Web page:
As someone who oversees HR functions, don’t forget to focus on your own career. Consider how you can improve your HR skills and look for ways to leverage the expertise of others who can enhance your efforts. 

4. Implement Wellness Initiatives 

Promoting wellness among your employees isn’t just good for their personal health, it plays a critical role in the financial health of your organization. Healthcare costs continue to rise, and implementing a holistic wellness program is a strategic approach to mitigating the risk of escalating premiums. 

Promoting wellness initiatives to potential recruits communicates once again that you care about their personal well-being in addition to their professional performance, and it can be a deciding factor for those weighing their options between you and another employer. 

5. Ensure Compliance 

Compliance with the multiple regulations for employers can feel like a full-time job itself. Potential changes to the Affordable Care Act (ACA), updates for OSHA reporting, determining the exemption status of employees, knowing your state’s rules for workers’ compensation, and more can overwhelm even seasoned HR professionals. 

While compliance may seem like a back-office function at first glance, it plays a major role in recruiting and retaining employees. Know what questions you should and shouldn’t ask during interviews, respond to employee requests for information in a timely manner, maintain accurate and secure employee records, handle complaints and harassment claims properly, and follow best practices for maintaining an employee handbook. When employees and recruits see a commitment to compliance, they feel more confident knowing they will be treated fairly and that any concerns will be taken seriously.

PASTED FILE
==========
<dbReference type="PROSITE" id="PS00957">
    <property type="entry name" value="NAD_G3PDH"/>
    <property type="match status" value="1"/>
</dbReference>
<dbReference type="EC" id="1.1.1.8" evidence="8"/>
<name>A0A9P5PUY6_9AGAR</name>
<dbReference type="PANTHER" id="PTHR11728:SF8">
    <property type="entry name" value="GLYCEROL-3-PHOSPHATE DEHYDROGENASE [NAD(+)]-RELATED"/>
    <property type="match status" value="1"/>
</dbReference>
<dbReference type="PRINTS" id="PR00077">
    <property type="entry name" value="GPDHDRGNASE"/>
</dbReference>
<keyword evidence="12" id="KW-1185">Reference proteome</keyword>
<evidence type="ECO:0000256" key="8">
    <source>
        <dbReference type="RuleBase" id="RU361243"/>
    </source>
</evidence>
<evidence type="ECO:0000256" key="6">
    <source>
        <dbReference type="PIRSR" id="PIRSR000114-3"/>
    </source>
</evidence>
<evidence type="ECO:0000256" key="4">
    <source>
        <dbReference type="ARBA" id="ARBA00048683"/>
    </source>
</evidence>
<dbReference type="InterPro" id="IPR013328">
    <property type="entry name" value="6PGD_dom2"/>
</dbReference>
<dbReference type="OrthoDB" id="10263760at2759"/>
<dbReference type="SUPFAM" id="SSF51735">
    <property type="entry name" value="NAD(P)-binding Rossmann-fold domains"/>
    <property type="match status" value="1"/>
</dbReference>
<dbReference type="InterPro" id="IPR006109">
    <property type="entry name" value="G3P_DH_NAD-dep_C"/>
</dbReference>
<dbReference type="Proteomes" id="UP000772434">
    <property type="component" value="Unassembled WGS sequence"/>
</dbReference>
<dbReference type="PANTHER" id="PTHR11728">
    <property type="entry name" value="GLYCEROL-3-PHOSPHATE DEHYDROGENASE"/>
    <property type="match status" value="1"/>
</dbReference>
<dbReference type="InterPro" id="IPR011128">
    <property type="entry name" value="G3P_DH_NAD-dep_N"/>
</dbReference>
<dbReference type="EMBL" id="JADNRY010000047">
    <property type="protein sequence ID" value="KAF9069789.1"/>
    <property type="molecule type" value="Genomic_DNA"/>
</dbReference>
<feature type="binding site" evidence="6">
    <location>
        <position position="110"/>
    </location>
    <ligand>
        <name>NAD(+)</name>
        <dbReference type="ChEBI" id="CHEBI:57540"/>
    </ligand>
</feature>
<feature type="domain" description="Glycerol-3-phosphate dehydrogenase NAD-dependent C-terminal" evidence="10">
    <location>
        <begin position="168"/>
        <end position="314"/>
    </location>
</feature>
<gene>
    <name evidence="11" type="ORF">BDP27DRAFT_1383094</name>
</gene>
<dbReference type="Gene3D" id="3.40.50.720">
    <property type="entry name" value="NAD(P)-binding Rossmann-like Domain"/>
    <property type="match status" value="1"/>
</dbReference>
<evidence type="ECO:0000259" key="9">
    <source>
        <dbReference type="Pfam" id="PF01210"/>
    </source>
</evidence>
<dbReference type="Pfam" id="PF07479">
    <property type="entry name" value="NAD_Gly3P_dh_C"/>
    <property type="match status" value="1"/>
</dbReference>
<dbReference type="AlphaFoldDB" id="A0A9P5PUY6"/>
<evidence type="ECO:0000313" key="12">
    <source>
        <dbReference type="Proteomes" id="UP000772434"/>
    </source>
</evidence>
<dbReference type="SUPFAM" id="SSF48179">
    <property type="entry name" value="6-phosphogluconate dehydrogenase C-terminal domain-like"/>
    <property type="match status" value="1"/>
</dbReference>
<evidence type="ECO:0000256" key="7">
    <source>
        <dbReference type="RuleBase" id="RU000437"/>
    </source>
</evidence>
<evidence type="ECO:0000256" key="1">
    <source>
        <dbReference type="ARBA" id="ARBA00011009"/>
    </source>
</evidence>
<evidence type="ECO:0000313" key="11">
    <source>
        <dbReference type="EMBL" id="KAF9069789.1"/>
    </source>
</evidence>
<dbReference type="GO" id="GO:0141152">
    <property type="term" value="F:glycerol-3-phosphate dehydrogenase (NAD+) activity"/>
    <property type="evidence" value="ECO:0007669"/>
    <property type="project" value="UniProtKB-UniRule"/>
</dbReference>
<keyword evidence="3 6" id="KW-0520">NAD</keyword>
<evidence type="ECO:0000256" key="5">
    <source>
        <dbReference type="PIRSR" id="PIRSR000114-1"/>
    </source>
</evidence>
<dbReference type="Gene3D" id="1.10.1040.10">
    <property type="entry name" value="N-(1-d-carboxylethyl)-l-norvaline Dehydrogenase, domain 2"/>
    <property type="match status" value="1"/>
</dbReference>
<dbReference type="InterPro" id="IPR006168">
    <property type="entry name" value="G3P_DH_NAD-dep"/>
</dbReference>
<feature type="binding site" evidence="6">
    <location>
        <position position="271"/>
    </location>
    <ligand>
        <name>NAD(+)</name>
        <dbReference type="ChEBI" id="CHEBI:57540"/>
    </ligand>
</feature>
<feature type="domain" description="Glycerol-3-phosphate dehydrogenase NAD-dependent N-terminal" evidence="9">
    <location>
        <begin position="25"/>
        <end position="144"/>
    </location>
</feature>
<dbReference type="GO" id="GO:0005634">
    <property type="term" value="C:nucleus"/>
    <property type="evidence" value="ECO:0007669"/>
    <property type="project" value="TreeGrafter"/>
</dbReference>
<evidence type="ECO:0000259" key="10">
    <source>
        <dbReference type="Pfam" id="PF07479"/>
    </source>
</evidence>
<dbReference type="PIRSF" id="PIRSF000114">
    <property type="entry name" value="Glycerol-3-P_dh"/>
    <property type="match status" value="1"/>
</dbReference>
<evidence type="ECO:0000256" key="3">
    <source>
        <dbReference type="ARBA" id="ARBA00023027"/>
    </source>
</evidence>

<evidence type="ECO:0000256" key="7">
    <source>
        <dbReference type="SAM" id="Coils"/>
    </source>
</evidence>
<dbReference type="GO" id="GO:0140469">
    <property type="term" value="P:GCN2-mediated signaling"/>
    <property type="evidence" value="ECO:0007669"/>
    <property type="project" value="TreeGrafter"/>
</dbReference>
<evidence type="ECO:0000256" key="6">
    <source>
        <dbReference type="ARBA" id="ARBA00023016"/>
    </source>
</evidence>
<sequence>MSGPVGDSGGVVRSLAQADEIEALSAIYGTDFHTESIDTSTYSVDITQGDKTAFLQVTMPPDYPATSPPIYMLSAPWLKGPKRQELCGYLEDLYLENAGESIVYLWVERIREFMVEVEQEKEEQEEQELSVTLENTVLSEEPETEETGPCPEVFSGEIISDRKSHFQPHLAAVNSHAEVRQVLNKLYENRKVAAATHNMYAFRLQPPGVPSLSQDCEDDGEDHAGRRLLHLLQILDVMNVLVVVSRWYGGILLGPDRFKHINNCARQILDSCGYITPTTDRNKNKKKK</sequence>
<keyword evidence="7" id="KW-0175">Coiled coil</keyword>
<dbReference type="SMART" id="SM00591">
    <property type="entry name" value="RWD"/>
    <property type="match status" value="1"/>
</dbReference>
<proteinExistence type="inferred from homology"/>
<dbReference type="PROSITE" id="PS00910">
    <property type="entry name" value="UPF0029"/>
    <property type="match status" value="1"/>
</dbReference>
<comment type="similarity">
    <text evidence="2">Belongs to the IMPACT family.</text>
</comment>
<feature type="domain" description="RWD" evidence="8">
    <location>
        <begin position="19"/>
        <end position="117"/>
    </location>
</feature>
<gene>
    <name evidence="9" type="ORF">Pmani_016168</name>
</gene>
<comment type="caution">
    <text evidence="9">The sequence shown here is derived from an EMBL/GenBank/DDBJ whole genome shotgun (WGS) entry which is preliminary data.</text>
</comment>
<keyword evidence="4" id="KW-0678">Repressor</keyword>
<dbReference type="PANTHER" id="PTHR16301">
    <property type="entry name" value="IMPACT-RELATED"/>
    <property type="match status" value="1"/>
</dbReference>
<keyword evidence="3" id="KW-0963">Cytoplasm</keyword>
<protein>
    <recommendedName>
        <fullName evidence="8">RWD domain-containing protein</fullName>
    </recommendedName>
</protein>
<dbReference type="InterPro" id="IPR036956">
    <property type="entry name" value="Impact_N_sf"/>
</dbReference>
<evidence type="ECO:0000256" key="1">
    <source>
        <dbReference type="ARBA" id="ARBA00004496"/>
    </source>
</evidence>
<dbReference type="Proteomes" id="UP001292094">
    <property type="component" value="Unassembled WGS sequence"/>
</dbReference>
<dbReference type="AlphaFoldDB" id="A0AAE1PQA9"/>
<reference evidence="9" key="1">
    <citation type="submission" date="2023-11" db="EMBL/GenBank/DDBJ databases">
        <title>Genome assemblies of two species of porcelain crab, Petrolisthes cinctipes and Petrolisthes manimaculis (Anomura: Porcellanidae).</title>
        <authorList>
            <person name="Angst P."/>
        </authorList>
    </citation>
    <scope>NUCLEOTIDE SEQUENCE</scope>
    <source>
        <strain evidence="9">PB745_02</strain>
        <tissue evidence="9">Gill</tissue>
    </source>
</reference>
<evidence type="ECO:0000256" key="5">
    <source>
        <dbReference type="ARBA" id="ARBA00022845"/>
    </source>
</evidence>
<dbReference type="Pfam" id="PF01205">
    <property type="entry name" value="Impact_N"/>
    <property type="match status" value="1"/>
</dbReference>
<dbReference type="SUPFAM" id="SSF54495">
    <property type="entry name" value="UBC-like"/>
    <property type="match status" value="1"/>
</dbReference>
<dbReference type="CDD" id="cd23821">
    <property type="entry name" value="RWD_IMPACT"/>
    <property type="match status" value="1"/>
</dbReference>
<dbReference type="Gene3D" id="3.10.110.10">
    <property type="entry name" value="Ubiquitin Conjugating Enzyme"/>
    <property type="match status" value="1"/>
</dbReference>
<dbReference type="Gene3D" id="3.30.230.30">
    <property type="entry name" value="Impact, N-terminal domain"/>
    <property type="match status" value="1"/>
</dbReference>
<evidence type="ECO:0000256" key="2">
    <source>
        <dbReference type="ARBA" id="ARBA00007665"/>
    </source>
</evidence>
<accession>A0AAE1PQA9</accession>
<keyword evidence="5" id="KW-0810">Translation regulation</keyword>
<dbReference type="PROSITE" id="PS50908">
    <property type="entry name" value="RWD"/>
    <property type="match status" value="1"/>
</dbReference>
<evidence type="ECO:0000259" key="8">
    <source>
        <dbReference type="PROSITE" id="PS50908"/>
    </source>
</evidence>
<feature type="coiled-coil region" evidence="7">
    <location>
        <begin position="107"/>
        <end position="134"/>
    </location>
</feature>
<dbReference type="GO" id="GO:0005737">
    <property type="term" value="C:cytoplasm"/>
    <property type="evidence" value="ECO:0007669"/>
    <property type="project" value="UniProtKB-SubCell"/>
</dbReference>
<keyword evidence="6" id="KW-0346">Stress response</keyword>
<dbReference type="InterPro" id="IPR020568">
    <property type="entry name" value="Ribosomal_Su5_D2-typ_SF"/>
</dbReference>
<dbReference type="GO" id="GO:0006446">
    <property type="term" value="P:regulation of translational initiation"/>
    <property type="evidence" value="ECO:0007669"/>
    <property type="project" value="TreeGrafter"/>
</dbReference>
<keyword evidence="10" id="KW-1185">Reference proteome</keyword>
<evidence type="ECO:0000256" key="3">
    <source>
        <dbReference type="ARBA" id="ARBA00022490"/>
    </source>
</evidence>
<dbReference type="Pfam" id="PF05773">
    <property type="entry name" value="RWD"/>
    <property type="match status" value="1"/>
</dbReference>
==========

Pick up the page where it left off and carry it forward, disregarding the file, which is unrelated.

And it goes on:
6. Embrace Technology and Analytics 

Enable your organization to assess and manage a wide range of experiences for your team by leveraging a Human Capital Management (HCM) system. Many HR departments use software to manage payroll, but those platforms are often inadequate for managing tax forms, employee records, OSHA logs and other information. A robust HCM automates many functions and integrates with payroll. It also provides a secure portal where employees can manage time off requests and other criteria, and have visibility into their personal information. 

7. Understand Your Organization’s Strategic Goals 

Today’s HR professionals are responsible for more than employees; they also need to understand and help drive the strategic direction and economic environment of an organization. By becoming more financially fluent and knowing what makes your organization successful, your HR department can anticipate necessary workforce changes that may be required and implement an action plan to meet your company’s needs. 

The responsibilities of today’s HR professionals and their role in maintaining a happy and healthy workforce can’t be summarized in a single article. Be sure to access our HR Best Practices Checklist below for more ideas, and reach out to our team with questions or to discuss ways to enhance your efforts even further.

HR Best Practice Checklist

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A collection of articles from the McClone team with the helpful knowledge and insights to ensure your organization is well protected.